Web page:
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Birthing Centers Blossom

Joe Cantlupe, for HealthLeaders Media, March 13, 2012
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Larson says that improving communications among staff was needed because they used terms like minimal variability or moderate variability in their conversations, but those terms meant different things to different people. The result: a wide variation in the way clinicians responded to sometimes-critical information.

Larson says a "multipronged strategy" based on guidelines developed by the nonprofit organization Institute for Clinical Systems Improvement has successfully resulted in full compliance with protocols designed to prevent any staffers from unintentionally leaving a foreign object in a patient during a vaginal delivery.

Nurses involved in the procedures complete a checklist to document the use and removal of needles, sponges, or other objects used in the procedures. The hospital accounts for the procedures with a regular audit as well as unannounced audits from a nurse designated by a review staff known as a unit practice council and overseen by nurses. The ongoing audits have shown increased compliance with the protocol, from 95% in 2008 to 100% in 2009 and 2010, according to Larson.

The hospital also established initiatives to improve staff communication with patients, she says. The hospital has a standard procedure in which nurses and doctors acknowledge patients by name, introduce themselves, explain their functions, and provide patients with a card that has a photo of the provider who is in charge of the patient's care. The procedure is based partly on a framework called AIDET, for acknowledge, introduce, duration (letting patients know if there is a delay and how long it will take), explanation, and thank you.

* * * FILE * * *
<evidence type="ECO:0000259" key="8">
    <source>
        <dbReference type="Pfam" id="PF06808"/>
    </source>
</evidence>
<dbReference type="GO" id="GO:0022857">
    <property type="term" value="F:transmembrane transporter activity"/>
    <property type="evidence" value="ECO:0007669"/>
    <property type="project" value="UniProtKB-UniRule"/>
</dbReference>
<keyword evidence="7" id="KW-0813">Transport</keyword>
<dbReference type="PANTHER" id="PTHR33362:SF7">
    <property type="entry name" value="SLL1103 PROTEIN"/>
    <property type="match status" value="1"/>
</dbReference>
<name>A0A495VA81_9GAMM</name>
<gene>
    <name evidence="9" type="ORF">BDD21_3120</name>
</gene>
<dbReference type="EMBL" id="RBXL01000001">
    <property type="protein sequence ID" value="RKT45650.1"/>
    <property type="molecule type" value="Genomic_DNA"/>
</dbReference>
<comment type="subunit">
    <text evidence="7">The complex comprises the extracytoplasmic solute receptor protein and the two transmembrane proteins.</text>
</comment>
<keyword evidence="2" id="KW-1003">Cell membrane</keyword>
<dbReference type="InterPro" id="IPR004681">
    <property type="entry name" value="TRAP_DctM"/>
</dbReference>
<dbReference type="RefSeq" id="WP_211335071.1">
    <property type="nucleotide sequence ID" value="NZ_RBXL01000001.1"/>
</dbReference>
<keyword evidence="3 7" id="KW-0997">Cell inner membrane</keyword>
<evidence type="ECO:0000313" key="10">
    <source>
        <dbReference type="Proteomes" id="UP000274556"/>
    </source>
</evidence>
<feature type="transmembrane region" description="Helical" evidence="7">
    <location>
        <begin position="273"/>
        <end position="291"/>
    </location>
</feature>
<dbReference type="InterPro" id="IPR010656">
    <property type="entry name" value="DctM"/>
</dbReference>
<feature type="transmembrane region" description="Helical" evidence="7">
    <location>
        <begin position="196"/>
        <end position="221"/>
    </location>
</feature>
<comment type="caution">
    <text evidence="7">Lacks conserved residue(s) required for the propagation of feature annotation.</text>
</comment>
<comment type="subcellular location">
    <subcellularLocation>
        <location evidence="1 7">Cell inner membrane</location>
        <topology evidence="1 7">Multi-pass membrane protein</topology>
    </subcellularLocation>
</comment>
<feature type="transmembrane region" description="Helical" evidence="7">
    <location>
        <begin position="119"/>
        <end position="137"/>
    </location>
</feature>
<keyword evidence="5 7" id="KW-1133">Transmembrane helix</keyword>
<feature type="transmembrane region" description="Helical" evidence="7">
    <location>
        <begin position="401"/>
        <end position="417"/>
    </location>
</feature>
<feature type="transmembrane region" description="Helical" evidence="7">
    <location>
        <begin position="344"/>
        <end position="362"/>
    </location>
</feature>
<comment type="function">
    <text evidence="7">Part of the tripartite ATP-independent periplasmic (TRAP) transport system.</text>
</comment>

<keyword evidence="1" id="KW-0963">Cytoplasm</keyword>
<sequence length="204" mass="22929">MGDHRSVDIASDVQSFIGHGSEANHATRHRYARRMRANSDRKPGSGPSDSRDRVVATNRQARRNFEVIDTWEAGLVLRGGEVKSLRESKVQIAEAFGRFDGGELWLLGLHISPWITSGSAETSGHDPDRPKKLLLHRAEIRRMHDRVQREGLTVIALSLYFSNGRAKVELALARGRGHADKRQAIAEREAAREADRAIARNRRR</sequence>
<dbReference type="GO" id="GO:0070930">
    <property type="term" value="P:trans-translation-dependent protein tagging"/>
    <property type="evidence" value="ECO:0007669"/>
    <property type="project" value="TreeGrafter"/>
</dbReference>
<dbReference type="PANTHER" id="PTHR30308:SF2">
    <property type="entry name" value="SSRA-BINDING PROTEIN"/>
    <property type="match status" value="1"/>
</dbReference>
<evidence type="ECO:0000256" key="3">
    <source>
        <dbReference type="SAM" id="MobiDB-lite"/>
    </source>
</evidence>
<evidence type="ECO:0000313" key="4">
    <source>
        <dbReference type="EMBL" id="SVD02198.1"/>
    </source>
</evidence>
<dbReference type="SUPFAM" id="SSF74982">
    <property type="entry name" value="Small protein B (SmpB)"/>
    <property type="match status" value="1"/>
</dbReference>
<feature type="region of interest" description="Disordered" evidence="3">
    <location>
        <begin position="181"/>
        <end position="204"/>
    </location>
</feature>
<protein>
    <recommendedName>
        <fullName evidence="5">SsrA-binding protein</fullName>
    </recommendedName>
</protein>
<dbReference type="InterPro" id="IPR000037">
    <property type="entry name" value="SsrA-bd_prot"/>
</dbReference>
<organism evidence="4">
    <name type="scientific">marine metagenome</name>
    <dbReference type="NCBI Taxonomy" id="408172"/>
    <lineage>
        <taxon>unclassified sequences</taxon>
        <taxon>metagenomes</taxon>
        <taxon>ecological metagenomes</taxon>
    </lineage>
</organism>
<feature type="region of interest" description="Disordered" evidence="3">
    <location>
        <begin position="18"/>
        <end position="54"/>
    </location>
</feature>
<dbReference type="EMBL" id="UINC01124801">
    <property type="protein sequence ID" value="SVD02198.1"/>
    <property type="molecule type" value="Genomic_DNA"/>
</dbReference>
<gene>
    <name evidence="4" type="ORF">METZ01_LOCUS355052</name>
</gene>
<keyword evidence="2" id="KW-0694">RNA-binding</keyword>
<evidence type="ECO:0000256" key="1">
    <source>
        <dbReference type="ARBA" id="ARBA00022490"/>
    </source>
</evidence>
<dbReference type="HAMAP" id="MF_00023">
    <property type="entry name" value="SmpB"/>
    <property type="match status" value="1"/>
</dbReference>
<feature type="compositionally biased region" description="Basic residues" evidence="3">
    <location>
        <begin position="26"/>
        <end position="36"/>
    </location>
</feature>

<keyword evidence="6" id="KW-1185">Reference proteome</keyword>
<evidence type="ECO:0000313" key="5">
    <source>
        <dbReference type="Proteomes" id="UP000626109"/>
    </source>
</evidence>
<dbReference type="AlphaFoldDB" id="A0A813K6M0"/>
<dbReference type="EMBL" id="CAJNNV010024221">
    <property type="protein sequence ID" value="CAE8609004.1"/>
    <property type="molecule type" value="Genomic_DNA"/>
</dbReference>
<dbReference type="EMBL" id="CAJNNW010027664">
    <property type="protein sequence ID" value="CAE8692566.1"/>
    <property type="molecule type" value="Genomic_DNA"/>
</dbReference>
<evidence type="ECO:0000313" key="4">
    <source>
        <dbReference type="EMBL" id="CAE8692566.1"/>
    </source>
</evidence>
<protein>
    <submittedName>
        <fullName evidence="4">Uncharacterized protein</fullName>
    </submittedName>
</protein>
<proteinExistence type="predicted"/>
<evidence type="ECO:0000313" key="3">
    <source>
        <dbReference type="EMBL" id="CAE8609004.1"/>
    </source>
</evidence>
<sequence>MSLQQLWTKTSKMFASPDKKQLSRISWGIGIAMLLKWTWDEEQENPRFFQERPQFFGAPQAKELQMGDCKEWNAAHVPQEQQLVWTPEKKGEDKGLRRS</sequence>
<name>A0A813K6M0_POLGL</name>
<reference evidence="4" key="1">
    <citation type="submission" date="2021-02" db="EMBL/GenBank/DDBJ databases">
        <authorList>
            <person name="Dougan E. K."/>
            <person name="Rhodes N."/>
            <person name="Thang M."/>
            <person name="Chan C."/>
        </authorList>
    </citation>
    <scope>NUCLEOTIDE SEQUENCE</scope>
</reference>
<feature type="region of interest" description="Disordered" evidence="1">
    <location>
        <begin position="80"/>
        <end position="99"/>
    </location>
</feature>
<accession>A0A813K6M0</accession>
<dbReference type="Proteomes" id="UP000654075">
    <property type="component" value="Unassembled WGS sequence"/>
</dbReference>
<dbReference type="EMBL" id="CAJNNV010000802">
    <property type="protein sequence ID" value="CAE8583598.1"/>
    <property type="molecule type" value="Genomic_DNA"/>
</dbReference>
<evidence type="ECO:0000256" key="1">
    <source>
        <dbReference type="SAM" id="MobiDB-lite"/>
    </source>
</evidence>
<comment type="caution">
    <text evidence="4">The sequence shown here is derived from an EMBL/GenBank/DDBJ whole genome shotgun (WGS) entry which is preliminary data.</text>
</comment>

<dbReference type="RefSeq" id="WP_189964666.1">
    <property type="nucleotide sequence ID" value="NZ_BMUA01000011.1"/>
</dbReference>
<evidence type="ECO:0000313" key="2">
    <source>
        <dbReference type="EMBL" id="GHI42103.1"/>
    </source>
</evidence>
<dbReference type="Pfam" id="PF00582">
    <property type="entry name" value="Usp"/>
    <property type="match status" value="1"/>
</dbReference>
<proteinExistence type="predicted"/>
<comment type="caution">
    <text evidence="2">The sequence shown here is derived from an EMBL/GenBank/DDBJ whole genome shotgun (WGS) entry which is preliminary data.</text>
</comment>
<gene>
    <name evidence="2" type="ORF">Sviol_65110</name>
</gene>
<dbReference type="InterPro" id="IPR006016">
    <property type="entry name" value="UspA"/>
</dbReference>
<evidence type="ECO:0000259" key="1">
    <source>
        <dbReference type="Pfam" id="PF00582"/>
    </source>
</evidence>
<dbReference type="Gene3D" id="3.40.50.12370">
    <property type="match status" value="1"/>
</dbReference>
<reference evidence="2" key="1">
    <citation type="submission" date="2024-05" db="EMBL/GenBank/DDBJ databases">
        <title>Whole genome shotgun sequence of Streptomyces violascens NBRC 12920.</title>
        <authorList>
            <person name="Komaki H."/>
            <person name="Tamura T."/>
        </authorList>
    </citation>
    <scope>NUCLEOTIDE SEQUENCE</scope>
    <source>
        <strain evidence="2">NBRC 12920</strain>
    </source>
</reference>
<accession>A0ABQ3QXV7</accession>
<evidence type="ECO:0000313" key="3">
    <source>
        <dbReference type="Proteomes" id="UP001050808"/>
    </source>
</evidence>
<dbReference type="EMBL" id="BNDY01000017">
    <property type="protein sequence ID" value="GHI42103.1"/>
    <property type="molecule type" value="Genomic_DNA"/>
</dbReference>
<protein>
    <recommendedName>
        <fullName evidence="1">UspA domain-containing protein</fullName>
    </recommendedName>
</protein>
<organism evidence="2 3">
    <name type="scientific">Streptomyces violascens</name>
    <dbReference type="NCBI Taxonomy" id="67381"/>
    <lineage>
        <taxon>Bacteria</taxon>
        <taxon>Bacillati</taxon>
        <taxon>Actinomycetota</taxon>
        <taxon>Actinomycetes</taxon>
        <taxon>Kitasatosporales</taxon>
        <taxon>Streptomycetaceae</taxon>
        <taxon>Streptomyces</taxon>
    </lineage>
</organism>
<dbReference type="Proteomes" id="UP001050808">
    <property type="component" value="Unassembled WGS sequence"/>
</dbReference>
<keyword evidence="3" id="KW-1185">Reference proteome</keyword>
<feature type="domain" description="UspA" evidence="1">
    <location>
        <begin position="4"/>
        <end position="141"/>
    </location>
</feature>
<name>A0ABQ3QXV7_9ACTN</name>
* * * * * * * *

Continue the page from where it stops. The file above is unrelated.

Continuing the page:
Success key No. 3: Water births

When the Lovelace Women's Hospital opened its natural birthing center in 2010, it sought to provide a place for women who wanted a natural delivery while avoiding medical interventions. It also offered water births, which have become one of the most popular aspects of the center, says Terri Caspary Schmidt, CNM, a nurse midwife with ABQ Health Partners, which is under contract to run the birthing center's water birth program.

While some hospitals are reluctant to embrace the concept, others like Lovelace are diving in. Schmidt says the birthing center has continually increased its patient load, and hospital officials believe that the water birth program is somewhat responsible for that. The hospital noted that the "new service is being provided to meet the growing demand of mothers, families, and providers who seek a more peaceful and natural birth process."

Water birth is a procedure for birthing that involves immersion of the mother in warm water, or using water as part of the labor process.

The Lovelace Women's Hospital includes a 41-bed mother-baby unit, as well as 16 labor and delivery rooms. The birthing center also has four private labor/delivery/recovery and postpartum rooms with water birthing tubs. The 509-bed Lovelace Health System in Albuquerque operates the facility.

Of 350 births at the hospital's birthing center, there were 60 water births in 2011, according to Schmidt.

Proponents believe this method is safe and provides many benefits for both mother and infant, including pain relief for the mother and a less traumatic birth experience for the baby.

"Many mothers find that labor and delivery can be an intense process. Women who choose to labor and deliver in our tubs find that the water's buoyancy relieves pressure and that the constant temperature provides comfort," says Schmidt.

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